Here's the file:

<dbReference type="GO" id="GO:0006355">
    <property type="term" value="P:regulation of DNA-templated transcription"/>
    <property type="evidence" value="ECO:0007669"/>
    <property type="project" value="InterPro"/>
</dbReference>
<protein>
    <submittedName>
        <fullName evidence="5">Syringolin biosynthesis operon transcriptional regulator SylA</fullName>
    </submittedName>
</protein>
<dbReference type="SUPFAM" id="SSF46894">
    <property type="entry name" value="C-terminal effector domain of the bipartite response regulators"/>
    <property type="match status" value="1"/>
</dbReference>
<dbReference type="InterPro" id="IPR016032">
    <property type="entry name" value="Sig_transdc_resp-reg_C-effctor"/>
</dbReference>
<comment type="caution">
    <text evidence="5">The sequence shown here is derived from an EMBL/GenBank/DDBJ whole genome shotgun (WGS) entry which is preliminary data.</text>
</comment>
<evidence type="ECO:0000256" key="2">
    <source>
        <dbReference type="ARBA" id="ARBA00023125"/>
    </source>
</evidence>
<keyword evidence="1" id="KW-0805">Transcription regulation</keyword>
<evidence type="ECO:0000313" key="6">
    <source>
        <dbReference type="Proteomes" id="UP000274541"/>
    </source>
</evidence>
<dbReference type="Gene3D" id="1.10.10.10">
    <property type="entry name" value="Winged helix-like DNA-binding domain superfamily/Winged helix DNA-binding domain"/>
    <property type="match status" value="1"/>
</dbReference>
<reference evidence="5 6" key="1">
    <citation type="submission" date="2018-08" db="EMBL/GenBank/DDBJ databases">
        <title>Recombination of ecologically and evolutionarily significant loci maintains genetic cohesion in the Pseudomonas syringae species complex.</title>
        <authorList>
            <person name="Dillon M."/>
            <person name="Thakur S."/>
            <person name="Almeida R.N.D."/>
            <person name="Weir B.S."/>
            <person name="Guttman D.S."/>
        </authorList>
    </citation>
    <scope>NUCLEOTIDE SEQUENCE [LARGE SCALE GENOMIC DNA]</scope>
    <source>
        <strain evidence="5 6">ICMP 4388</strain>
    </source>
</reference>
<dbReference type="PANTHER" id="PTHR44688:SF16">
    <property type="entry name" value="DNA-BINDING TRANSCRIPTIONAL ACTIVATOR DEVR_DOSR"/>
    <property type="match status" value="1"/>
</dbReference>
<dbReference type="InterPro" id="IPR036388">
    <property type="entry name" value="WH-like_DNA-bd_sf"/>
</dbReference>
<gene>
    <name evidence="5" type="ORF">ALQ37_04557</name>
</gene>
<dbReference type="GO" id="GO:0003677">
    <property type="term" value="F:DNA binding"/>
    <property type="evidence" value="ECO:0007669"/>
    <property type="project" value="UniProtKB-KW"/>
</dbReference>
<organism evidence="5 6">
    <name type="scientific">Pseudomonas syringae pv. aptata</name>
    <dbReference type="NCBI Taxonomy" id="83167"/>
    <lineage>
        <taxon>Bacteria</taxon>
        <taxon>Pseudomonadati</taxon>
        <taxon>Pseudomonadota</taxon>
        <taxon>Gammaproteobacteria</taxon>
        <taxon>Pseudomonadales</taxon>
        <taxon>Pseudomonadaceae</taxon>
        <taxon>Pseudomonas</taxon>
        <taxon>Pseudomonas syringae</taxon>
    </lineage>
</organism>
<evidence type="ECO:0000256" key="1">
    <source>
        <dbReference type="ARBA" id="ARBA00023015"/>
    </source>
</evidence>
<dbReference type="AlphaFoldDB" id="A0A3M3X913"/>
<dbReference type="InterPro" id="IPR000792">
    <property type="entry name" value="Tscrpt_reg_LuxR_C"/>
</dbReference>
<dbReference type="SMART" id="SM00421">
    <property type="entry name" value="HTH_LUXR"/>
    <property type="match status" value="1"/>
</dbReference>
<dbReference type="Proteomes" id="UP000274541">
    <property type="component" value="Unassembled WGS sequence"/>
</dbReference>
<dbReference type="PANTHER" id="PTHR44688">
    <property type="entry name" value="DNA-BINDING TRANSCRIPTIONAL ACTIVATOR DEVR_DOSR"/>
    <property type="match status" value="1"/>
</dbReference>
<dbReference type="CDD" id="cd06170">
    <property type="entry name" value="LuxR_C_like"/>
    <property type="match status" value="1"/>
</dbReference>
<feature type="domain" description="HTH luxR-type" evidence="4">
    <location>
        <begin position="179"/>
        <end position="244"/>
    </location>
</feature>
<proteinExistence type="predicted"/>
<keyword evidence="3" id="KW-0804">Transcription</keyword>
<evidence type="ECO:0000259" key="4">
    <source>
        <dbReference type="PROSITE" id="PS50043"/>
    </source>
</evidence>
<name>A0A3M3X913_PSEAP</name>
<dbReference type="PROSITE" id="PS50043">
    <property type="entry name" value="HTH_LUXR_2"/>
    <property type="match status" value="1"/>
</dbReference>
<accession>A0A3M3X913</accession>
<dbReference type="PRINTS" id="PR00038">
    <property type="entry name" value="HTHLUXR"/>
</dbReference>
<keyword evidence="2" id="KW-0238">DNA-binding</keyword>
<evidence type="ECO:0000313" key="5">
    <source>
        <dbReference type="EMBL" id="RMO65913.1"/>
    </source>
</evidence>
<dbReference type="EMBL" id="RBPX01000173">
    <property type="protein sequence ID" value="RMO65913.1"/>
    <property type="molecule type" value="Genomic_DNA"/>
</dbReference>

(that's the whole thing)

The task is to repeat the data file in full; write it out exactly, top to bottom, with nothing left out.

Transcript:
<dbReference type="GO" id="GO:0006355">
    <property type="term" value="P:regulation of DNA-templated transcription"/>
    <property type="evidence" value="ECO:0007669"/>
    <property type="project" value="InterPro"/>
</dbReference>
<protein>
    <submittedName>
        <fullName evidence="5">Syringolin biosynthesis operon transcriptional regulator SylA</fullName>
    </submittedName>
</protein>
<dbReference type="SUPFAM" id="SSF46894">
    <property type="entry name" value="C-terminal effector domain of the bipartite response regulators"/>
    <property type="match status" value="1"/>
</dbReference>
<dbReference type="InterPro" id="IPR016032">
    <property type="entry name" value="Sig_transdc_resp-reg_C-effctor"/>
</dbReference>
<comment type="caution">
    <text evidence="5">The sequence shown here is derived from an EMBL/GenBank/DDBJ whole genome shotgun (WGS) entry which is preliminary data.</text>
</comment>
<evidence type="ECO:0000256" key="2">
    <source>
        <dbReference type="ARBA" id="ARBA00023125"/>
    </source>
</evidence>
<keyword evidence="1" id="KW-0805">Transcription regulation</keyword>
<evidence type="ECO:0000313" key="6">
    <source>
        <dbReference type="Proteomes" id="UP000274541"/>
    </source>
</evidence>
<dbReference type="Gene3D" id="1.10.10.10">
    <property type="entry name" value="Winged helix-like DNA-binding domain superfamily/Winged helix DNA-binding domain"/>
    <property type="match status" value="1"/>
</dbReference>
<reference evidence="5 6" key="1">
    <citation type="submission" date="2018-08" db="EMBL/GenBank/DDBJ databases">
        <title>Recombination of ecologically and evolutionarily significant loci maintains genetic cohesion in the Pseudomonas syringae species complex.</title>
        <authorList>
            <person name="Dillon M."/>
            <person name="Thakur S."/>
            <person name="Almeida R.N.D."/>
            <person name="Weir B.S."/>
            <person name="Guttman D.S."/>
        </authorList>
    </citation>
    <scope>NUCLEOTIDE SEQUENCE [LARGE SCALE GENOMIC DNA]</scope>
    <source>
        <strain evidence="5 6">ICMP 4388</strain>
    </source>
</reference>
<dbReference type="PANTHER" id="PTHR44688:SF16">
    <property type="entry name" value="DNA-BINDING TRANSCRIPTIONAL ACTIVATOR DEVR_DOSR"/>
    <property type="match status" value="1"/>
</dbReference>
<dbReference type="InterPro" id="IPR036388">
    <property type="entry name" value="WH-like_DNA-bd_sf"/>
</dbReference>
<gene>
    <name evidence="5" type="ORF">ALQ37_04557</name>
</gene>
<dbReference type="GO" id="GO:0003677">
    <property type="term" value="F:DNA binding"/>
    <property type="evidence" value="ECO:0007669"/>
    <property type="project" value="UniProtKB-KW"/>
</dbReference>
<organism evidence="5 6">
    <name type="scientific">Pseudomonas syringae pv. aptata</name>
    <dbReference type="NCBI Taxonomy" id="83167"/>
    <lineage>
        <taxon>Bacteria</taxon>
        <taxon>Pseudomonadati</taxon>
        <taxon>Pseudomonadota</taxon>
        <taxon>Gammaproteobacteria</taxon>
        <taxon>Pseudomonadales</taxon>
        <taxon>Pseudomonadaceae</taxon>
        <taxon>Pseudomonas</taxon>
        <taxon>Pseudomonas syringae</taxon>
    </lineage>
</organism>
<evidence type="ECO:0000256" key="1">
    <source>
        <dbReference type="ARBA" id="ARBA00023015"/>
    </source>
</evidence>
<dbReference type="AlphaFoldDB" id="A0A3M3X913"/>
<dbReference type="InterPro" id="IPR000792">
    <property type="entry name" value="Tscrpt_reg_LuxR_C"/>
</dbReference>
<dbReference type="SMART" id="SM00421">
    <property type="entry name" value="HTH_LUXR"/>
    <property type="match status" value="1"/>
</dbReference>
<dbReference type="Proteomes" id="UP000274541">
    <property type="component" value="Unassembled WGS sequence"/>
</dbReference>
<dbReference type="PANTHER" id="PTHR44688">
    <property type="entry name" value="DNA-BINDING TRANSCRIPTIONAL ACTIVATOR DEVR_DOSR"/>
    <property type="match status" value="1"/>
</dbReference>
<dbReference type="CDD" id="cd06170">
    <property type="entry name" value="LuxR_C_like"/>
    <property type="match status" value="1"/>
</dbReference>
<feature type="domain" description="HTH luxR-type" evidence="4">
    <location>
        <begin position="179"/>
        <end position="244"/>
    </location>
</feature>
<proteinExistence type="predicted"/>
<keyword evidence="3" id="KW-0804">Transcription</keyword>
<evidence type="ECO:0000259" key="4">
    <source>
        <dbReference type="PROSITE" id="PS50043"/>
    </source>
</evidence>
<name>A0A3M3X913_PSEAP</name>
<dbReference type="PROSITE" id="PS50043">
    <property type="entry name" value="HTH_LUXR_2"/>
    <property type="match status" value="1"/>
</dbReference>
<accession>A0A3M3X913</accession>
<dbReference type="PRINTS" id="PR00038">
    <property type="entry name" value="HTHLUXR"/>
</dbReference>
<keyword evidence="2" id="KW-0238">DNA-binding</keyword>
<evidence type="ECO:0000313" key="5">
    <source>
        <dbReference type="EMBL" id="RMO65913.1"/>
    </source>
</evidence>
<dbReference type="EMBL" id="RBPX01000173">
    <property type="protein sequence ID" value="RMO65913.1"/>
    <property type="molecule type" value="Genomic_DNA"/>
</dbReference>